While you’re at it, you might as well set up cloud print, so you can print from anywhere to your home printer. On the computer that your printer is hooked up to, go into Chrome and open Settings/Advanced Settings/Google Cloud Print/Manage. Network printers will show up automatically, or you can select one of your local printers to add. As long as the printer is connected and the PC it’s hooked to is on, it will be available. Now install the Cloud Print app on your phone, open it to verify you’re signed in, and Cloud Print will become an option in the standard Android sharing menu.
8. Put Google’s data collection to work for you
Google knows a lot about you and your online habits. Traditionally, they’ve used that knowledge to help advertisers target you better, but now there’s a way for you to harness their vast databases for your own benefit. Google Now is the next generation of Google’s search app for mobile, and it uses everything Google knows about you to put information at your fingertips: your local weather, tracking information for packages, traffic delays on your commute, updates to websites you visit frequently and more.
Your phone probably came with the Google Search app pre-installed, so open it up and go to the settings. Enable Google Now. Back in the app, scroll down to the bottom and use the magic wand button to set up reminders for sports scores, movies, stock prices, and more. Google will now use your search history to try to figure out what you’re interested in, where you are right now, and what information you might want or need.
You can even choose to share your commute information with your loved ones, while still keeping it private from the wider world. With this enabled, your spouse or kids will get a Google Now card telling them you’ve left work and how long it will be until you’re home.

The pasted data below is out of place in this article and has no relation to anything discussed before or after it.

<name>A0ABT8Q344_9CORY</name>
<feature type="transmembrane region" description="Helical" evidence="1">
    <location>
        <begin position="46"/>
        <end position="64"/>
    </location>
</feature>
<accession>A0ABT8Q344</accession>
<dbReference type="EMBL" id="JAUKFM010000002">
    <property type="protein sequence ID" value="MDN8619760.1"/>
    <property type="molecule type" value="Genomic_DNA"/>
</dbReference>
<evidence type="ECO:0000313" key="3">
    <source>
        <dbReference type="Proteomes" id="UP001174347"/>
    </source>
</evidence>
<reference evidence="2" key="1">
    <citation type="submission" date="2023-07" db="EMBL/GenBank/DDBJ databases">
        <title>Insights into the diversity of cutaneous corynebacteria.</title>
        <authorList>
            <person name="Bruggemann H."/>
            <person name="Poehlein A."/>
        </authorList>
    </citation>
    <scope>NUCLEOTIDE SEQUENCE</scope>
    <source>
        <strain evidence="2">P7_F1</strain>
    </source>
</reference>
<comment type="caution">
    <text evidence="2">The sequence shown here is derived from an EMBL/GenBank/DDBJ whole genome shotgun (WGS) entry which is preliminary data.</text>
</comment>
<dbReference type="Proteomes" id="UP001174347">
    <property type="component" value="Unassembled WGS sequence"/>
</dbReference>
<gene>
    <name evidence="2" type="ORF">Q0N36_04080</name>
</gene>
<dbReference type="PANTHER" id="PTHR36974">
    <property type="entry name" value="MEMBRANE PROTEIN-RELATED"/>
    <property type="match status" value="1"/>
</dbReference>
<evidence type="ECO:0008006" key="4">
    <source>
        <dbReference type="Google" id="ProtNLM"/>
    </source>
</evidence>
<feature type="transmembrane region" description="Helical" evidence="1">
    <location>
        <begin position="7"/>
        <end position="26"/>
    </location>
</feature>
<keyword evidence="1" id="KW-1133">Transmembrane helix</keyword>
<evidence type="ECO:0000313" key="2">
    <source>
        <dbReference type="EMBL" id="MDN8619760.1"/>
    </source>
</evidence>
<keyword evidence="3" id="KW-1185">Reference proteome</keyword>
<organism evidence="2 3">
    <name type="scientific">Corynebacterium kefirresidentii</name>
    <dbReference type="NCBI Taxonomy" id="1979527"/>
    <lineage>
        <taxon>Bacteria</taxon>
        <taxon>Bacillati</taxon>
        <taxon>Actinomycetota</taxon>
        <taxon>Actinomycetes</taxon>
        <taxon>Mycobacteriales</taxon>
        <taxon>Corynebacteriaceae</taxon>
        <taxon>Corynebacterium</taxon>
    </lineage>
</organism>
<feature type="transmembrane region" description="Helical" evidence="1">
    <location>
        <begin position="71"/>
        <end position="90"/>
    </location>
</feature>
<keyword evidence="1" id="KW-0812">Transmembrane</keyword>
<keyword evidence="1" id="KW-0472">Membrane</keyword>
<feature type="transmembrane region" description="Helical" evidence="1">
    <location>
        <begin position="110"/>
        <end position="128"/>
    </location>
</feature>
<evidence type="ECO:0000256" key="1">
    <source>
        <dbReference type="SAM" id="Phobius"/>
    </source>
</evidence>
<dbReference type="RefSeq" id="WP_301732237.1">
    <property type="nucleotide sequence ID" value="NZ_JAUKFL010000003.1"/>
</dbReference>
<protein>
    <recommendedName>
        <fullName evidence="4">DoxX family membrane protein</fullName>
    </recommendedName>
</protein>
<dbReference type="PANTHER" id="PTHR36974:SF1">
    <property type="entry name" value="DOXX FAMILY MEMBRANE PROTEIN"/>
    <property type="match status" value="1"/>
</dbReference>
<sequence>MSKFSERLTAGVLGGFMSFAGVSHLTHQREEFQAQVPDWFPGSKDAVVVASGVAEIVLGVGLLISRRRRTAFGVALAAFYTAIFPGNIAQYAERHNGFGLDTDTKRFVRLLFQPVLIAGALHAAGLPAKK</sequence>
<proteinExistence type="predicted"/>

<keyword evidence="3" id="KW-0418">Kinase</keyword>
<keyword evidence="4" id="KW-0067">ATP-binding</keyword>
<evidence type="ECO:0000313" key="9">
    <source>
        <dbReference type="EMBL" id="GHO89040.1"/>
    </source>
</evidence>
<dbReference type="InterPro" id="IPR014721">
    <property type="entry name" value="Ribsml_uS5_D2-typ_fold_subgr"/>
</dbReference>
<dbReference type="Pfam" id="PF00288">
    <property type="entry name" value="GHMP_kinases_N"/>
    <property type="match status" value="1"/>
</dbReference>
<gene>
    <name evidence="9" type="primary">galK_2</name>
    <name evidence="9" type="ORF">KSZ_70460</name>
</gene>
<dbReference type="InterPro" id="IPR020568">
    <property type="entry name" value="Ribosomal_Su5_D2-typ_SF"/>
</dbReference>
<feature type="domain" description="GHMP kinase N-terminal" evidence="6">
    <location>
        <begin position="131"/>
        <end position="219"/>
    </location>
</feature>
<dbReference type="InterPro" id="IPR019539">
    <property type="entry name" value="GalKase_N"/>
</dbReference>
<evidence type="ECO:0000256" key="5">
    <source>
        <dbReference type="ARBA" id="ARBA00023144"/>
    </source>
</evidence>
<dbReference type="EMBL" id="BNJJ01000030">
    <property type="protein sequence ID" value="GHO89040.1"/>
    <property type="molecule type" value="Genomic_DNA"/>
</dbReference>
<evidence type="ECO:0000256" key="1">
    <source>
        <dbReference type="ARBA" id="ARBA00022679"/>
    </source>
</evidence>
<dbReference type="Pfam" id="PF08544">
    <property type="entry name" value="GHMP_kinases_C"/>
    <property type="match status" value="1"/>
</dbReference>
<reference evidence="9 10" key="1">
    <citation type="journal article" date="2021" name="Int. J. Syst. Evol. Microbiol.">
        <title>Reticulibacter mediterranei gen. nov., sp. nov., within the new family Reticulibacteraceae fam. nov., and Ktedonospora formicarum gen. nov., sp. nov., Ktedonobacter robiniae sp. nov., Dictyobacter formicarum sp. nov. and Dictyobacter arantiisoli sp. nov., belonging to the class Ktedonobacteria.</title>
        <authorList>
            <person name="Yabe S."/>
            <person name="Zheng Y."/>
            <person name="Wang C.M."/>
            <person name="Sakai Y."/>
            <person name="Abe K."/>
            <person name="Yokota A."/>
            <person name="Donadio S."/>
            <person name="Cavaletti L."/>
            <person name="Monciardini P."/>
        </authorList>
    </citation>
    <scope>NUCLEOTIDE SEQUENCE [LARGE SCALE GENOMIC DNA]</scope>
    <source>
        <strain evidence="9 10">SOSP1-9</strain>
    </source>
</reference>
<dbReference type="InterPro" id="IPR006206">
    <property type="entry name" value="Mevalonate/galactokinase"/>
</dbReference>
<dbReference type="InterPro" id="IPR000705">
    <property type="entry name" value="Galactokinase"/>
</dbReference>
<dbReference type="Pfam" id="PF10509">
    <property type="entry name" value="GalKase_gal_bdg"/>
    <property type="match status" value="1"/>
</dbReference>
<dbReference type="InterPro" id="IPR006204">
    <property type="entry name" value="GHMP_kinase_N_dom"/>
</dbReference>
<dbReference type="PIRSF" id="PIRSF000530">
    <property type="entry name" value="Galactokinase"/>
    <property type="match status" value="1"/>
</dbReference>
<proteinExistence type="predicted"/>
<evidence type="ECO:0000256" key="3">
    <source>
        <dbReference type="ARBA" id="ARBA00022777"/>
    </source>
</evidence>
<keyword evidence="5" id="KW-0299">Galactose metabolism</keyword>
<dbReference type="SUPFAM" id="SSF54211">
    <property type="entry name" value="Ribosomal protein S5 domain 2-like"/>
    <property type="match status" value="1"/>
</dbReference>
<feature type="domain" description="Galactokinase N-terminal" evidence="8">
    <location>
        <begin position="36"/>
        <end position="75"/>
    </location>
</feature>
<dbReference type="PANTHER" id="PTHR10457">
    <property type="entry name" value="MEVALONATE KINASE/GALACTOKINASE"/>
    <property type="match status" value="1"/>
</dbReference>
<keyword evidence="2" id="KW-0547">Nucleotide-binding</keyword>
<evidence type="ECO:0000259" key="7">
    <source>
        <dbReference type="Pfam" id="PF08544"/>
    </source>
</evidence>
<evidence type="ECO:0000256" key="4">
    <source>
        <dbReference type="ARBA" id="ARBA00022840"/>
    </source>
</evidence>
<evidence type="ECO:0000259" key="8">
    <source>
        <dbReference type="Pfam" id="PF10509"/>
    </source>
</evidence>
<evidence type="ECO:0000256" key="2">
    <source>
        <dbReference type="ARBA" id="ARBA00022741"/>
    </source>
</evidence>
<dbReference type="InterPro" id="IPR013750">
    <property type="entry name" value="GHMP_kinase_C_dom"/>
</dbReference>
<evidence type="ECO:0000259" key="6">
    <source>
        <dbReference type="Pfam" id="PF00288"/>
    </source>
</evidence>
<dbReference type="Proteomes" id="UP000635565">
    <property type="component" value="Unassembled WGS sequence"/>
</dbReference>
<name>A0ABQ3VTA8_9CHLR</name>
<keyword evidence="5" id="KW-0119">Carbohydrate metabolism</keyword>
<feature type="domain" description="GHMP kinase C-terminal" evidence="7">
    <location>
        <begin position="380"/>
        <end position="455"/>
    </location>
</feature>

9. Tweak your keyboard and voice input options.
Google makes assumptions about how you want to use your keyboard. Among other things, they assume that you want to use gesture typing to swipe around your keyboard tracing out words. I am not a fan. Luckily, I can change that. Under Settings/Language & Input, here are the changes I make:
a. check the box next to “Google voice typing” to make it easier to talk to your phone.
b. open the Google Keyboard settings by touching the sliders icon and…
-uncheck “Next-word suggestions” to see spelling correction suggestions instead.
-uncheck “Enable gesture typing” to use tap/touch typing instead of sliding typing.
-check “Voice input key” to show a microphone key for voice input.
-uncheck “Sound on keypress” to stop annoying people around you.
10. Customize your experience with Google Play.
Google Play is the terrible brand name of Google’s Android app store. There are a couple of things you can do to make your experience with Play more enjoyable. First, just keep in mind that you can browse the store from your computer and select apps to remotely install on your phone, which is very cool. Bookmark the Play app store, and when you find something you like, click Install to send it to your phone. Second, there are two quick changes that can improve your experience with the Play store on your phone. Open it up, go to settings, and make sure “Auto-update apps” is enabled. This will keep you from being constantly bombarded with requests from apps that want to update with a newer version. As long as their permissions haven’t changed, they’ll update in the background. I also always uncheck the option to “Auto-add widgets,” because it takes me forever to get the homescreen set up the way I want it, and I don’t want things being added to it willy nilly.
Has this been helpful? Share it with your Android using friends.